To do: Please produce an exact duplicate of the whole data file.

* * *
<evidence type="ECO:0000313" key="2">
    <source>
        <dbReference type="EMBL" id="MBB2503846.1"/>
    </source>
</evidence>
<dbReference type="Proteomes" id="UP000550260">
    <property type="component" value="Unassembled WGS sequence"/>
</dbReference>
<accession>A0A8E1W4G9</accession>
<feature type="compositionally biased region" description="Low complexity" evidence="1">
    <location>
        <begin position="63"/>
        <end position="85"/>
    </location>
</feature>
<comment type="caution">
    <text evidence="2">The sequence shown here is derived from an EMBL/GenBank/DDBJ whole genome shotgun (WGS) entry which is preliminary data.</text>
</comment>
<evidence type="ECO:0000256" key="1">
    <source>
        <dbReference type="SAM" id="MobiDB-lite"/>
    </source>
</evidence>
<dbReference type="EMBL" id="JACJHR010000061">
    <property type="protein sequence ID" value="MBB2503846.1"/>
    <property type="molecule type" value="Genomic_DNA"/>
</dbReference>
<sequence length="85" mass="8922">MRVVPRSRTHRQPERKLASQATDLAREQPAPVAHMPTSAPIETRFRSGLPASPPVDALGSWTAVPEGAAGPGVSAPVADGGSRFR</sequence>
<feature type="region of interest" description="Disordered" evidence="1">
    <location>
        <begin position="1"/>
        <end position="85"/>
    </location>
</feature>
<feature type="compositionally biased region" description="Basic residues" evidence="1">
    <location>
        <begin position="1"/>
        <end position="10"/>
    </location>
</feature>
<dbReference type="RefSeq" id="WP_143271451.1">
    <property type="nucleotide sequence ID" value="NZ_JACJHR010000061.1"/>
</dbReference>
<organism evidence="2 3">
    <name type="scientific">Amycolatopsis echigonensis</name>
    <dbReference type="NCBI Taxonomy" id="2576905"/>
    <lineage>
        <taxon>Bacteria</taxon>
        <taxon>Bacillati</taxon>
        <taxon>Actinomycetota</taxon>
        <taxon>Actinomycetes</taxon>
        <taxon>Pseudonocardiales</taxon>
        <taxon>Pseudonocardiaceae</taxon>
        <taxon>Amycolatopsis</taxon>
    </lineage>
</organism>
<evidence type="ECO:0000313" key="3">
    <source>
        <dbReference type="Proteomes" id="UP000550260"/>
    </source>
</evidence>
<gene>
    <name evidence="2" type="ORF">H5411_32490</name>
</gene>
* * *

<evidence type="ECO:0000313" key="2">
    <source>
        <dbReference type="EMBL" id="MBB2503846.1"/>
    </source>
</evidence>
<dbReference type="Proteomes" id="UP000550260">
    <property type="component" value="Unassembled WGS sequence"/>
</dbReference>
<accession>A0A8E1W4G9</accession>
<feature type="compositionally biased region" description="Low complexity" evidence="1">
    <location>
        <begin position="63"/>
        <end position="85"/>
    </location>
</feature>
<comment type="caution">
    <text evidence="2">The sequence shown here is derived from an EMBL/GenBank/DDBJ whole genome shotgun (WGS) entry which is preliminary data.</text>
</comment>
<evidence type="ECO:0000256" key="1">
    <source>
        <dbReference type="SAM" id="MobiDB-lite"/>
    </source>
</evidence>
<dbReference type="EMBL" id="JACJHR010000061">
    <property type="protein sequence ID" value="MBB2503846.1"/>
    <property type="molecule type" value="Genomic_DNA"/>
</dbReference>
<sequence length="85" mass="8922">MRVVPRSRTHRQPERKLASQATDLAREQPAPVAHMPTSAPIETRFRSGLPASPPVDALGSWTAVPEGAAGPGVSAPVADGGSRFR</sequence>
<feature type="region of interest" description="Disordered" evidence="1">
    <location>
        <begin position="1"/>
        <end position="85"/>
    </location>
</feature>
<feature type="compositionally biased region" description="Basic residues" evidence="1">
    <location>
        <begin position="1"/>
        <end position="10"/>
    </location>
</feature>
<dbReference type="RefSeq" id="WP_143271451.1">
    <property type="nucleotide sequence ID" value="NZ_JACJHR010000061.1"/>
</dbReference>
<organism evidence="2 3">
    <name type="scientific">Amycolatopsis echigonensis</name>
    <dbReference type="NCBI Taxonomy" id="2576905"/>
    <lineage>
        <taxon>Bacteria</taxon>
        <taxon>Bacillati</taxon>
        <taxon>Actinomycetota</taxon>
        <taxon>Actinomycetes</taxon>
        <taxon>Pseudonocardiales</taxon>
        <taxon>Pseudonocardiaceae</taxon>
        <taxon>Amycolatopsis</taxon>
    </lineage>
</organism>
<evidence type="ECO:0000313" key="3">
    <source>
        <dbReference type="Proteomes" id="UP000550260"/>
    </source>
</evidence>
<gene>
    <name evidence="2" type="ORF">H5411_32490</name>
</gene>